Fraud warning issued to former clients of steel pensions adviser

Tata Steel in Port Talbot Image copyright Getty Images
Image caption The FCA says a "third party" may have shared information about Active Wealth's former clients

Fraudsters pretending to be from the Financial Conduct Authority (FCA) have targeted steelworkers who were clients of a banned pension adviser.

Midlands-based Active Wealth was banned by the FCA from giving advice after claims it mis-sold pensions so people would leave the British Steel scheme.

The FCA said it had learned a "third party" may have shared information about the firm's former clients.

Sixty-four Welsh Tata Steel workers changed pensions through Active Wealth.

A spokesman for the FCA said: "The fraudsters may tell you some of your personal information, such as your date of birth or national insurance number to give the impression that the communication is genuine.

"You may also be told you are entitled to a sum of money, and that the FCA needs your bank account details to make the payment.

"The FCA will never contact members of the public asking for money or bank account details."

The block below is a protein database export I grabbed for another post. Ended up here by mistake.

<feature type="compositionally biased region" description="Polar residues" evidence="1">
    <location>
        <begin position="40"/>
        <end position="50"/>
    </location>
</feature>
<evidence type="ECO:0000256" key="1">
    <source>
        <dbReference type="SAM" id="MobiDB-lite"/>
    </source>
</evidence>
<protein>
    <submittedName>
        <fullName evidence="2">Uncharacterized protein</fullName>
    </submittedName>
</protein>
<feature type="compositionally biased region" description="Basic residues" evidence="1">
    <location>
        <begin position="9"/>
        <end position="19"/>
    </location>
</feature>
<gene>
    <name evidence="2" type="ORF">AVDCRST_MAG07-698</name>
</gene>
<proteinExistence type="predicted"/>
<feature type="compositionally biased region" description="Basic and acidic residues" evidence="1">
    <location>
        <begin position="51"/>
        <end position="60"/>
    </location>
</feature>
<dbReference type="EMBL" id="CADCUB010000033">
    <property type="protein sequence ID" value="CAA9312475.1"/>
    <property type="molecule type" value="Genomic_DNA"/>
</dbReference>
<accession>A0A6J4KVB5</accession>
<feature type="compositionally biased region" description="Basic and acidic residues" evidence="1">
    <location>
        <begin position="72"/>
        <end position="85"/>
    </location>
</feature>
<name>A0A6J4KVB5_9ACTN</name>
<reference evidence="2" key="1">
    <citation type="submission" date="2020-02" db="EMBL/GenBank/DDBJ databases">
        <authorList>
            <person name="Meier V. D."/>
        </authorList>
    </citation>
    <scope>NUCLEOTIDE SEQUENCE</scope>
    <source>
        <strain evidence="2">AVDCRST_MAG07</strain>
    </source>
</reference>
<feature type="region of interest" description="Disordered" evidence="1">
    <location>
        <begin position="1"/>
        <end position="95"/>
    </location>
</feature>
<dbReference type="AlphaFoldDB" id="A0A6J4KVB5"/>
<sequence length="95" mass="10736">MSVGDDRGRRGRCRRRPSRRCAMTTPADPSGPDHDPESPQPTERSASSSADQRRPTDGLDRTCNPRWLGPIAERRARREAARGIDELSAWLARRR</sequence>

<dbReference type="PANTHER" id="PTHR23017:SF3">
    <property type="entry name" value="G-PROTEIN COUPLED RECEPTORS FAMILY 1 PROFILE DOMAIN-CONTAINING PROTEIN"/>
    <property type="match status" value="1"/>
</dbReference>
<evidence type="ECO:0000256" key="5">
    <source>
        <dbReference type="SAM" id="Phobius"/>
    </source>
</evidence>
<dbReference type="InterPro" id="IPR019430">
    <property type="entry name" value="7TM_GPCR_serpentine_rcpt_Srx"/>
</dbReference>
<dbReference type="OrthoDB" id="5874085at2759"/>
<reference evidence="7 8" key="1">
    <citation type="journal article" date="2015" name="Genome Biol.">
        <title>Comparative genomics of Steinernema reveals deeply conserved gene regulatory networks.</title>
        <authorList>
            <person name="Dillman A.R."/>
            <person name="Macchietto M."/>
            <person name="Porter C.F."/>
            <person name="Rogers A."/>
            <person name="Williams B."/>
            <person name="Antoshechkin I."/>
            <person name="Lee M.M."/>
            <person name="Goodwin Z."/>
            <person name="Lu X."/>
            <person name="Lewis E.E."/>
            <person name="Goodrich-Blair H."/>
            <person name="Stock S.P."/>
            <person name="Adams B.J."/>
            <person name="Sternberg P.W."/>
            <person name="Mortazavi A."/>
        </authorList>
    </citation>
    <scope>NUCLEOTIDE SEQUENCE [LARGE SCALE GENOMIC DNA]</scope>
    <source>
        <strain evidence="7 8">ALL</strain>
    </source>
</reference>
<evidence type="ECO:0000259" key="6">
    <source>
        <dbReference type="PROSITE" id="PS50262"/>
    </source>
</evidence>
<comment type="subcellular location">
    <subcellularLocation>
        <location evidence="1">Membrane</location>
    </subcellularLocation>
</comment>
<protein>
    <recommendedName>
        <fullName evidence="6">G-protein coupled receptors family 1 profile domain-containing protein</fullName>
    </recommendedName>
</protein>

The regulator urged people not to provide any information to anyone who calls them claiming to be from the FCA.

Meanwhile, the Financial Services Compensation Scheme said it was dealing with claims from 29 steelworkers against Active Wealth.

Earlier this year, MPs said British Steel pension scheme members had been targeted by "vulture" financial advisers after Tata was allowed to offload its £15bn retirement fund in 2017.

The Indian firm announced a restructuring of the fund to keep its UK loss-making operations afloat - with current and former steelworkers having to decide what to do with their pension.

But the Work and Pensions Select Committee found the UK government, Tata and regulators failed to protect 124,000 members from a "major mis-selling scandal".

The FCA is investigating about 17 firms over their handling of pensions advice to steelworkers.

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